Homelessness is a blight on our nation's honour and on our reputation as a developed and egalitarian society living at the bottom of the Pacific Ocean in supposed harmony.
A country that punches above its weight in just about all facets of life in the international stage.
We educate brilliant scientists, have absolutely world-beating athletes, and can hold our heads high in the arts and movie industry.
We produce people wanted around the world for their "can-do" easy-going, sensible natures coupled with great skills in all matters.
We even have our own rocket industry.
Our history is littered with great achievers including a couple of Nobel Peace Prize winners.
Looking from the outside the opinion is that we are a pretty great little country.
But then, why can we not address the developed world's worst homelessness statistics?
Why can we not build huge numbers of social housing as has been done from the time the first Labour Government hit Parliament in 1935 through to the mid-1970s when the large-scale building scheme seemed to stutter to an end?
Both Labour and National made this scheme happen, National in 1950 actually introducing a rent-to-buy scheme which overnight made thousands of New Zealanders homeowners, buying the state housing they were living in.
We did not have any reported homelessness except for the few street people in the big cities who chose that way of life with the wonderful support of the Salvation Army night shelters.
It is reported by the Borgen Project, an American group committed to addressing world poverty, that approximately 1 per cent of New Zealanders are homeless, not by choice but due to circumstances.
New Zealand has the highest rate of homelessness in the 35 countries of the OECD according to the group. If that's true that is indeed shameful.
The definition of "homelessness" is broader in New Zealand than in some other countries but it is still something I, as a New Zealander, feel shame about.
In years past most homeless chose the lifestyle. That is now not the case.
Decent working people, children, older folk, are now on the housing scrap-heap in this country.
Successive government policies and lack of foresight have made this happen.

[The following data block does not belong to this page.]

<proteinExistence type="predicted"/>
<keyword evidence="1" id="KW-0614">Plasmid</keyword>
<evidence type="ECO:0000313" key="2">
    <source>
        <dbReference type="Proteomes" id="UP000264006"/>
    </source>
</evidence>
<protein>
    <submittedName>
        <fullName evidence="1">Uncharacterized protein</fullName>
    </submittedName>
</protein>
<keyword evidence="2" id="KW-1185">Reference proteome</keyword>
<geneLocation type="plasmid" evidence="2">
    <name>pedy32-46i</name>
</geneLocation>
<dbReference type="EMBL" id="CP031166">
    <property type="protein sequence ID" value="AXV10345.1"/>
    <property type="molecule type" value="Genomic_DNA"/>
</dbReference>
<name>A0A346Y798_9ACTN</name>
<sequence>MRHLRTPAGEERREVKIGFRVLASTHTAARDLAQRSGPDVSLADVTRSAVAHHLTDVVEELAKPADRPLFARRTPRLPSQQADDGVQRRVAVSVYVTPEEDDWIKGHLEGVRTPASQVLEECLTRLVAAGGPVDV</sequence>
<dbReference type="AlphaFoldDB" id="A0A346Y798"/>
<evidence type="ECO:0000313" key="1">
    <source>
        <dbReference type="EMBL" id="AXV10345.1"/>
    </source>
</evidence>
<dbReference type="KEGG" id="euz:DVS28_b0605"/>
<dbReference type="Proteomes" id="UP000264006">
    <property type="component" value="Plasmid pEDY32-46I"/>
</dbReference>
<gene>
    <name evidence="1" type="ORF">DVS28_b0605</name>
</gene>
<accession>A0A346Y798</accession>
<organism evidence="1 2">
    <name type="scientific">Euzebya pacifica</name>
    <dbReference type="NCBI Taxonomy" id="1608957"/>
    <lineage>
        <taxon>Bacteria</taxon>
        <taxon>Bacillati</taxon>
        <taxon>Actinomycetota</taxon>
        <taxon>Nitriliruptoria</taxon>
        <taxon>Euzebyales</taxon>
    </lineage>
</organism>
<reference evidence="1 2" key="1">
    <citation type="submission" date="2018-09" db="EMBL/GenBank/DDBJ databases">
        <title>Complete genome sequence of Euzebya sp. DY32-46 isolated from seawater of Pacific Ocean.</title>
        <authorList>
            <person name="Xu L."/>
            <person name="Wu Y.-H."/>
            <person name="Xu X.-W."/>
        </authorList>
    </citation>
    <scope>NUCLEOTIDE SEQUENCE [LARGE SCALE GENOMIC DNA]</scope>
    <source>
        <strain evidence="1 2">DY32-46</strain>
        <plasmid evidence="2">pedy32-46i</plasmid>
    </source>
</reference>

Neither Labour nor National has anything much to crow about.
National seemed to have a policy of selling outdated and difficult to maintain social housing but not rebuilding.
Giant swathes of green grass in state housing suburbs testified to this fact up until recent years when Labour seems to be replacing the older homes with high-density housing.
Labour was in power for the nine years from 1999 to 2008, a time of great change and prosperity in New Zealand for some.
Did they not see the housing crisis emerging with house prices?
Even then, beginning the slow but steady climb out of the reach of working young people.
National adopted a "hands-off" policy, letting the market dictate access to decent housing when they were in power.
Homeowners, me included, did not mind.
Our main, and mostly only, asset, was increasing in value nicely, thank you.
Meanwhile, rents were also climbing out of the reach of many people.
Labour arrives in Government promising a kinder but transformational administration.
They did start to increase the social housing stock but not fast enough to stem the flow of homeless people sleeping in cars or bunking down with put-upon family.
Applications for social housing increased by 47 per cent between 2019 and 2020.
Rents by then were out of control as was the price of a first home for most young New Zealanders, especially in the main centres.
Covid-19 strikes and the Government, with a great deal of compassion but also a great deal of money, decided to house the homeless in motels.
The Government is currently funding 1600 motel units around New Zealand for homeless people to live in, forecasting a cost of more than $100 million through the pandemic.
This does not include the funding already in place for people living in motels prior to the pandemic.
At the time the pandemic struck New Zealand it took an average of 213 days for an applicant for social housing to be housed decently.
It has not improved since - in fact, it is worsening.
The New Zealand Council of Christian Social Services advises that there are 682,500 people living in poverty in New Zealand, 220,000 of them children.
Many of these have housing difficulties, either already on the family or motel roundabout or simply using most of their financial resources to pay rent.
Simple answers are just to build more houses and increase benefits and wages so people can actually live with some respect until their life circumstances improve.
So what is the problem? Is it just Government inertia due to Covid-19?